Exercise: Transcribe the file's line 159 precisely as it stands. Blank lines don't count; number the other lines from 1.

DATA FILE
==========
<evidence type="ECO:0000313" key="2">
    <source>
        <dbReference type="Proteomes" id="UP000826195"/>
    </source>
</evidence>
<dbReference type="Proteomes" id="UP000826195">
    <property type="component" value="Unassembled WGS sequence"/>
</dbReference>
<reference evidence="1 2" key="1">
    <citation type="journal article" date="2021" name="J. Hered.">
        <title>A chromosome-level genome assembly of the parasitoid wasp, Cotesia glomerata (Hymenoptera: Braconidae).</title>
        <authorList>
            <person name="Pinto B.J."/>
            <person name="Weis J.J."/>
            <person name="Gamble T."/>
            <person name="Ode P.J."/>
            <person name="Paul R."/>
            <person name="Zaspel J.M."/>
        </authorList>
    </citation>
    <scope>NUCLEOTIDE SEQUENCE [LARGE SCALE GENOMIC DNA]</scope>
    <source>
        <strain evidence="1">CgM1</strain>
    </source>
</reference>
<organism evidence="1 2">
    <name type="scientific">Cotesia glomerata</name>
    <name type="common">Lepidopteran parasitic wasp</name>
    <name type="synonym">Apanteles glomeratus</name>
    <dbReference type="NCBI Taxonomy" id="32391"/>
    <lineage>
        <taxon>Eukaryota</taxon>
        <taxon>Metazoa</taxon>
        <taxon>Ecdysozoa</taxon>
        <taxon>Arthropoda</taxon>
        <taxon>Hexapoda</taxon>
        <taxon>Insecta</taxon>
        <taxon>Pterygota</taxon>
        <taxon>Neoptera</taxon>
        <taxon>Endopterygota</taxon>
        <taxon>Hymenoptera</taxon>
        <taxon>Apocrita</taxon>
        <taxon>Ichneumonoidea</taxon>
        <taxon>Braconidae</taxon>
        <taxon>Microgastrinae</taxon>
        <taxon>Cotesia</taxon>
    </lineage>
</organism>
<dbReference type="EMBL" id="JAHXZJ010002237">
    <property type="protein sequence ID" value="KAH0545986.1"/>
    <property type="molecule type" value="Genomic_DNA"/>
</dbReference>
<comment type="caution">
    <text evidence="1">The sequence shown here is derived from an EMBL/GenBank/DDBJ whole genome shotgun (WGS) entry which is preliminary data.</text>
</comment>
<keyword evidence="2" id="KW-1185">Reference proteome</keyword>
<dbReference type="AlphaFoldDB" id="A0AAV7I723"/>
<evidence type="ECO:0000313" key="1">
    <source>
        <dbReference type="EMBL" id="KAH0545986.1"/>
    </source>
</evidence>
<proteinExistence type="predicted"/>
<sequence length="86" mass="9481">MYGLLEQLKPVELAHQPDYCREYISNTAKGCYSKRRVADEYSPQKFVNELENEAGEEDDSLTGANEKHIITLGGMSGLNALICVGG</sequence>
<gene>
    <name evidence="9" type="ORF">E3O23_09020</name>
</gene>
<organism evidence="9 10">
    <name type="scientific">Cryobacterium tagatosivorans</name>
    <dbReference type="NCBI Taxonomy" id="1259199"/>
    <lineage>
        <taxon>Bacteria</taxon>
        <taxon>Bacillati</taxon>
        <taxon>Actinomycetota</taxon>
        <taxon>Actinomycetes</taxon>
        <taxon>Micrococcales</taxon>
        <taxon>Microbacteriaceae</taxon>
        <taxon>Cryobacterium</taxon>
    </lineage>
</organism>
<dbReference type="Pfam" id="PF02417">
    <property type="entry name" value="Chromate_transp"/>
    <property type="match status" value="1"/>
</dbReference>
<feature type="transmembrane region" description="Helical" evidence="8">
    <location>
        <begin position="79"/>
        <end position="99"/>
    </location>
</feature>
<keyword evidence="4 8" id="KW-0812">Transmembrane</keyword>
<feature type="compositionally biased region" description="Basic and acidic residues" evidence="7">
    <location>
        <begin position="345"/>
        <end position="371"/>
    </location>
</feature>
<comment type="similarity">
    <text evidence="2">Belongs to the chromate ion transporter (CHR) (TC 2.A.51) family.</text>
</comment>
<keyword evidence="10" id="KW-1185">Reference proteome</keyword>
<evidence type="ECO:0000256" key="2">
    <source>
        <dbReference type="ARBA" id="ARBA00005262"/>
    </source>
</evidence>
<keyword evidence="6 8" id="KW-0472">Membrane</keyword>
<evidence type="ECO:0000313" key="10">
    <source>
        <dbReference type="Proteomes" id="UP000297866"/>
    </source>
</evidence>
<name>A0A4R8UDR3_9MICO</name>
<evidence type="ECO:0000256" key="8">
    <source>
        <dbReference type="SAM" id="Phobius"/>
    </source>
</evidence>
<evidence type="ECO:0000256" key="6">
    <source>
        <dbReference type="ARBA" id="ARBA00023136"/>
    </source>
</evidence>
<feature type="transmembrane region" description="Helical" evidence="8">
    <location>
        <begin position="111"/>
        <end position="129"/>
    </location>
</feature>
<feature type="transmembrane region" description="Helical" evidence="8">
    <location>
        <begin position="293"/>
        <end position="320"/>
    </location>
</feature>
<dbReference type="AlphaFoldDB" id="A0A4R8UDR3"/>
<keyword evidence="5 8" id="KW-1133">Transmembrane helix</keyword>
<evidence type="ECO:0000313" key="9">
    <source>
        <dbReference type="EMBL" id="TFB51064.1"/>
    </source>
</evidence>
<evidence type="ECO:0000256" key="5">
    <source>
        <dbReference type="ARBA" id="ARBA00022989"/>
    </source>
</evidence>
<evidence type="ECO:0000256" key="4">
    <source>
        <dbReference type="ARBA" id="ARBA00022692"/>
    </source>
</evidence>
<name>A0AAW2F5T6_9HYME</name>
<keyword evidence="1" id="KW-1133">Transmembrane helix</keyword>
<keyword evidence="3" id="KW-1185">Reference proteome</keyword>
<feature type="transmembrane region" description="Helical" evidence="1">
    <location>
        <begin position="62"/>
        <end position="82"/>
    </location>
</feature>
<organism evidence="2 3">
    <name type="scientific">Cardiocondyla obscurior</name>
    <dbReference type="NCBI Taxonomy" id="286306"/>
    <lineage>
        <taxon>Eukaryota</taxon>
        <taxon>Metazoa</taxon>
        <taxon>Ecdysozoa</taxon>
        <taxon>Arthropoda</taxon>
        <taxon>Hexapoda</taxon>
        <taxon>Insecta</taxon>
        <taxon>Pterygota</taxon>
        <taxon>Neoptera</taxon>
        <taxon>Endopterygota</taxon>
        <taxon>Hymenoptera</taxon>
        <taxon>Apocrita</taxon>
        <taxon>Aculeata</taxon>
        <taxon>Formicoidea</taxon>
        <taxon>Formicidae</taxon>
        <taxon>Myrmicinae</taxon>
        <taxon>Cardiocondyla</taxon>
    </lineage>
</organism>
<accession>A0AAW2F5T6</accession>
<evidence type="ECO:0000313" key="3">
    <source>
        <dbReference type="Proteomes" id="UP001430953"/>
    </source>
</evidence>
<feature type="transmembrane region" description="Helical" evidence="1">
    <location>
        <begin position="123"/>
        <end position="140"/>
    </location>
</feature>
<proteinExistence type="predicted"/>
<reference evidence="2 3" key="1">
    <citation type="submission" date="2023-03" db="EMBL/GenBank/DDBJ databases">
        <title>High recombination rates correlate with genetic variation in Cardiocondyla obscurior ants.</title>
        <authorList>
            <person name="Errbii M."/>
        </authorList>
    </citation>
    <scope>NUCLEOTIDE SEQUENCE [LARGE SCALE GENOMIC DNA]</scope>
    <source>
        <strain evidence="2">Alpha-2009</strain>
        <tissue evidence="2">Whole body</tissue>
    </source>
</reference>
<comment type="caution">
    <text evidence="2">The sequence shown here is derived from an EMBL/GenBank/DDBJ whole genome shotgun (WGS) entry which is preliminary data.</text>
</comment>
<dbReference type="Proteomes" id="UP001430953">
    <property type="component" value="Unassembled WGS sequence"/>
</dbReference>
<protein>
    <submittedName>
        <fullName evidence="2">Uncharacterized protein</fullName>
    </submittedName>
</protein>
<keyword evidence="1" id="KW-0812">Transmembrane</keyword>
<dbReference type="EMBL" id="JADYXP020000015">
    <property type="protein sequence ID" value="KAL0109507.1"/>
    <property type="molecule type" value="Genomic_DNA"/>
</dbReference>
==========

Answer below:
        <end position="82"/>